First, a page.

One of the biggest surprises one the season for the Oklahoma City Thunder isn't the emergence of Shai Gilgeous-Alexander. Nor is it the return to All-Star status for Chris Paul, or that the team is likely headed to the playoffs should the NBA season resume in earnest.
It's that Luguentz Dort has become a reliable lockdown defender.
Dort, who went undrafted in the 2019 NBA Draft, signed a two-way deal with OKC in July. Though he's a part of the NBA and the Thunder, being on a two-way deal has some restrictions for the 20-year-old. Dort can only spend a maximum of 45 days with the Thunder's main roster and as a result, the team has been using his days sparingly, even going as far as to hold the Canadian out of practice to maximize his allotted days on the court.
MORE: As Dort's role grows, so does his confidence
Which makes what he's been able to do before the league-wide shut down even more impressive.
Dort was called up to play spot minutes with the Thunder in December before earning a full-time starting role in mid-January. He has now started in 21 of his 29 outings and has given the team what it sorely lacked - energy and defence.
Since Dort's insertion into the starting five, he's leading the team in charges drawn, contested 3-point shots and has recovered 75% of defensive loose balls.
"I'm sure Lu doesn't mind not practicing," fellow Canadian Gilgeous-Alexander told the Oklahoman back in February. "He plays so hard.
"He keeps cool and obviously we know the circumstances."
The circumstances are that every team needs a Lu Dort. A glue-guy so to speak, someone who can get in there and do the dirty work. It's also nice if that glue-guy can do more than just throw his body around the court and dive for loose balls. It helps if he can bring an elite skill - Dort been able to do that on the defensive end.
Not known for his defensive abilities in high school or college, Dort has now made a name for himself in the league on that end of the floor. Coach Billy Donovan has not only challenged Dort but trusted him to guard the opposing team's best player consistently.
"Since early identification as an eighth and ninth grader, he's been the guy on his team that's willing to do whatever it takes," Elias Sbiet, Director of Recruiting at North Pole Hoops, told NBA.com. "And that's to win games, get scholarships, to compete at the next level...to win spots over other guys.
"That's exactly what he's doing right now in the NBA, he's doing whatever it takes to stay on the floor, to stay on the team and pick up an NBA contract."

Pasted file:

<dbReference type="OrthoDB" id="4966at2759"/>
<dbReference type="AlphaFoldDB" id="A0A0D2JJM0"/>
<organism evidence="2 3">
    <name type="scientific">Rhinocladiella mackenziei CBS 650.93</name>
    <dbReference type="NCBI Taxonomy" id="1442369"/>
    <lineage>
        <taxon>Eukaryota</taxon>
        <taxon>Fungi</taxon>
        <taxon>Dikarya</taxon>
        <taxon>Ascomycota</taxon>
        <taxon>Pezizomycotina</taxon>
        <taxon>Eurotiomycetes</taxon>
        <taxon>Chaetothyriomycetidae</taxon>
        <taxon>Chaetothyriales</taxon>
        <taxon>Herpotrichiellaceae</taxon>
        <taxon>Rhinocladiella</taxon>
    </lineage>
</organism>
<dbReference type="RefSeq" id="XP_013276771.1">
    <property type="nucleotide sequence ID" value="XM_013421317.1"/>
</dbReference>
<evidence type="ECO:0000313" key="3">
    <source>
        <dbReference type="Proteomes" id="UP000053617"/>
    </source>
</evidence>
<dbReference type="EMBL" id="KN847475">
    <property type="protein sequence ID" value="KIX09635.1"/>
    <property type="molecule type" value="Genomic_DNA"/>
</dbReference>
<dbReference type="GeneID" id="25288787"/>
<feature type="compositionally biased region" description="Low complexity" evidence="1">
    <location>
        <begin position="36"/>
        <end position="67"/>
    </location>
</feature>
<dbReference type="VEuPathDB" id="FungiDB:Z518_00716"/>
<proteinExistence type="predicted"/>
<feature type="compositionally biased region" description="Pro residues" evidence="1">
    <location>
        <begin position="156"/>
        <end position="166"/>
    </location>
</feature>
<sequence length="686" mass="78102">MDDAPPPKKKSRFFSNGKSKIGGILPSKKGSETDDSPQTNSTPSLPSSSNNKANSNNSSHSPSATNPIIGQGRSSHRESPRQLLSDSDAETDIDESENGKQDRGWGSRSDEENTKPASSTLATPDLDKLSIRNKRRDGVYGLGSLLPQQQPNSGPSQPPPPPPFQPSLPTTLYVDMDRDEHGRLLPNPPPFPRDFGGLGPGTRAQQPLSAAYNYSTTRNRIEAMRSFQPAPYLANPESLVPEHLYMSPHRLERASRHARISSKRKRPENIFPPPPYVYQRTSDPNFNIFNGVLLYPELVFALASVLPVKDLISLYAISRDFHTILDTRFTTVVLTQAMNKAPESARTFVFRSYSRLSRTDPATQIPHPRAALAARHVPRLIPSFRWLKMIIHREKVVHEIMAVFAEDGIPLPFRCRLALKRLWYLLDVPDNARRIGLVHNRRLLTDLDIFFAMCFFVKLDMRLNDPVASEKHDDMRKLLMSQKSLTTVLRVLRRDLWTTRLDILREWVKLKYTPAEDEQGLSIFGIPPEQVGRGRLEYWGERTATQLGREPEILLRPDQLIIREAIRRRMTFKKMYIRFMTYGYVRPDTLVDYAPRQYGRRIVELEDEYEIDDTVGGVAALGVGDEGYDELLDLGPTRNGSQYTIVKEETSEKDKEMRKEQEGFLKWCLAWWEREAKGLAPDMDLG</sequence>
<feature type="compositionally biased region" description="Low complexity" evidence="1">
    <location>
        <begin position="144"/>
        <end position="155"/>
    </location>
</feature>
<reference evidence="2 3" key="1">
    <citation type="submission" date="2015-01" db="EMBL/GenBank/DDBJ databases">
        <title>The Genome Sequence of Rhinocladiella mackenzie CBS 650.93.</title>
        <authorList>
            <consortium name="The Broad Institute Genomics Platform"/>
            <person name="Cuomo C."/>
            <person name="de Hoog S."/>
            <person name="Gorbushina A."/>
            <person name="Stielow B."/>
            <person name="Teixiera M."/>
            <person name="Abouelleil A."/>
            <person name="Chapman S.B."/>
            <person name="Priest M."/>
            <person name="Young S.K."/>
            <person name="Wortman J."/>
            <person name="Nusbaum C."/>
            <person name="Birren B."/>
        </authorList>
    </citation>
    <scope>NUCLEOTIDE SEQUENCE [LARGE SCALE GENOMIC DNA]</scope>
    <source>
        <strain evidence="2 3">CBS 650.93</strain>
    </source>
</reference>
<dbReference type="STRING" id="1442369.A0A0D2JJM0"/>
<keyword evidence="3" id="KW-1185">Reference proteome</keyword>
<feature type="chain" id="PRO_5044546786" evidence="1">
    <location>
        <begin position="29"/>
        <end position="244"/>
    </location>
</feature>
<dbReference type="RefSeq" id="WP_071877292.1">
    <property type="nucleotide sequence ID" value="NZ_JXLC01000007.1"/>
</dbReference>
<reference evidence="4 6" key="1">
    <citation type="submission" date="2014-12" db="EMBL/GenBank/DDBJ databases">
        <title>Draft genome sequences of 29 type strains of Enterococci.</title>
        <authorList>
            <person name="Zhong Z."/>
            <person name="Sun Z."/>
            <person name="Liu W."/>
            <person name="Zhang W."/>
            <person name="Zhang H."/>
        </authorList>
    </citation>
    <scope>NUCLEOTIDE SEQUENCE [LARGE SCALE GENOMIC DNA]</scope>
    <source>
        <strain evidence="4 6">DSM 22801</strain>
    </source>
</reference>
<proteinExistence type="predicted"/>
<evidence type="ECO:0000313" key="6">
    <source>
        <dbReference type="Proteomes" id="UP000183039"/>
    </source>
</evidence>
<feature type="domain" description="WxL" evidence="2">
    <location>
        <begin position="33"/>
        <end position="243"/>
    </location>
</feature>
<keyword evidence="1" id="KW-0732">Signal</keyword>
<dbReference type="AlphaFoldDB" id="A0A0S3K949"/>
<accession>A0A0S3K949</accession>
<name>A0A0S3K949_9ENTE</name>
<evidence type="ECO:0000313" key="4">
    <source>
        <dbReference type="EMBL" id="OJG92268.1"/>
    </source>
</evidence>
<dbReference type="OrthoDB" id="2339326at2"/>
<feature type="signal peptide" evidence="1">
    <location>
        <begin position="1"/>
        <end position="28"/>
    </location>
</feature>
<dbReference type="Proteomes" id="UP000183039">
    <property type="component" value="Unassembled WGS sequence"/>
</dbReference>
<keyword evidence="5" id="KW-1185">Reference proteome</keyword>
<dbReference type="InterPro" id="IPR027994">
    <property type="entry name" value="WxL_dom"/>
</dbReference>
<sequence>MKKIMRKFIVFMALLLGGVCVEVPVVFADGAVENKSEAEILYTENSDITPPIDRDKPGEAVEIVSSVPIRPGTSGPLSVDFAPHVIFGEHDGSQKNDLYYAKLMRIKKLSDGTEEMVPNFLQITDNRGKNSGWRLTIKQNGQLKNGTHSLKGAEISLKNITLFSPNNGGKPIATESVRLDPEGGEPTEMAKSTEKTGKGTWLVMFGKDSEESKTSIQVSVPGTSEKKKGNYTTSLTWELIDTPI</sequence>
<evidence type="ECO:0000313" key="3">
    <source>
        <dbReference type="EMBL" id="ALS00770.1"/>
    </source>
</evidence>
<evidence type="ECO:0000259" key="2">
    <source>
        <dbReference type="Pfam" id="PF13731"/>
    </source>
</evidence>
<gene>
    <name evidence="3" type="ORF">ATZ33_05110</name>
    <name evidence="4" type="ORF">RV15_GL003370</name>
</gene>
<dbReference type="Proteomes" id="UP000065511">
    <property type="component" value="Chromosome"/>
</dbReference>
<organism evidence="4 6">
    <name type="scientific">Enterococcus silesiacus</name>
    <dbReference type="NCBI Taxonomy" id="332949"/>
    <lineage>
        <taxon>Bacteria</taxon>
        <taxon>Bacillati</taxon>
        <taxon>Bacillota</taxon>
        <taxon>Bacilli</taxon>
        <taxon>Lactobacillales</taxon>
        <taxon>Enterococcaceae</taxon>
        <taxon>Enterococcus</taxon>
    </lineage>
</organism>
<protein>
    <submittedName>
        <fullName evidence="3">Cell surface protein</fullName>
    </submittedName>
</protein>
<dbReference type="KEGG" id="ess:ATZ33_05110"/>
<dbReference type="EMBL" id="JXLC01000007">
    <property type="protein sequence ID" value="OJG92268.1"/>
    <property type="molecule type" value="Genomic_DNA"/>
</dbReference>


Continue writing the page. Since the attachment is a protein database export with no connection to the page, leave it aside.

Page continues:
In a chart made up by twitter user Andrew Patton (@anpatt7), which breaks down the percentage a player spends on the opposing team's number one option, Dort stands alone on top of the mountain at 41.5%. A lot of responsibility for a rookie, who doesn't even have a full NBA contract - and currently is held out of practice.
To sum it up in one word - fearless.
How has Dort fared against some of the league's best one-on-one? He guarded James Harden, one of the isolation players in league history, as well as you can guard him in a match-up against the Houston Rockets. In 32.6 partial possessions, Dort held Harden to just eight points on 2-for-13 from the field while forcing two turnovers, according to NBA Stats.
The shifty Trae Young was held to five points on 1-for-5 shooting. Donovan Mitchell? Just eight points on 2-for-7 from the field. Dort's not just doing it against average NBA players, he's locking in on some of the league's best.
Lu Dort on when he is gonna get a full NBA contract: pic.twitter.com/w6ErRPOr9r- Brandon Rahbar (@BrandonRahbar) February 24, 2020
"I think one thing that he'll be able to wear his hat on is going to be the defensive prowess that he's been showing," Sbiet continued. "I don't think that his skill set transition as well into the NBA as other guys at his size - he's a Marcus Smart type mould.
"Marcus Smart has found a way in the NBA by being a grind it out type of guy - started his career by being a defensive guy as well and now he's evolved.
"So I think if (Dort) can hold on to this role for a couple of seasons and then build on his skills set throughout the years - get a more consistent three-point shot, then he'll have a spot in the league for a very long time."
The unexpected halt to the NBA season put a pause on Dort's chances of converting his two-way deal into a full-time NBA contract.
He's unquestionably proved there is room for what he can bring to the table with the Thunder. A full NBA deal won't be too far off in the future for another Canadian NBAer.
The views here do not represent those of the NBA or its clubs.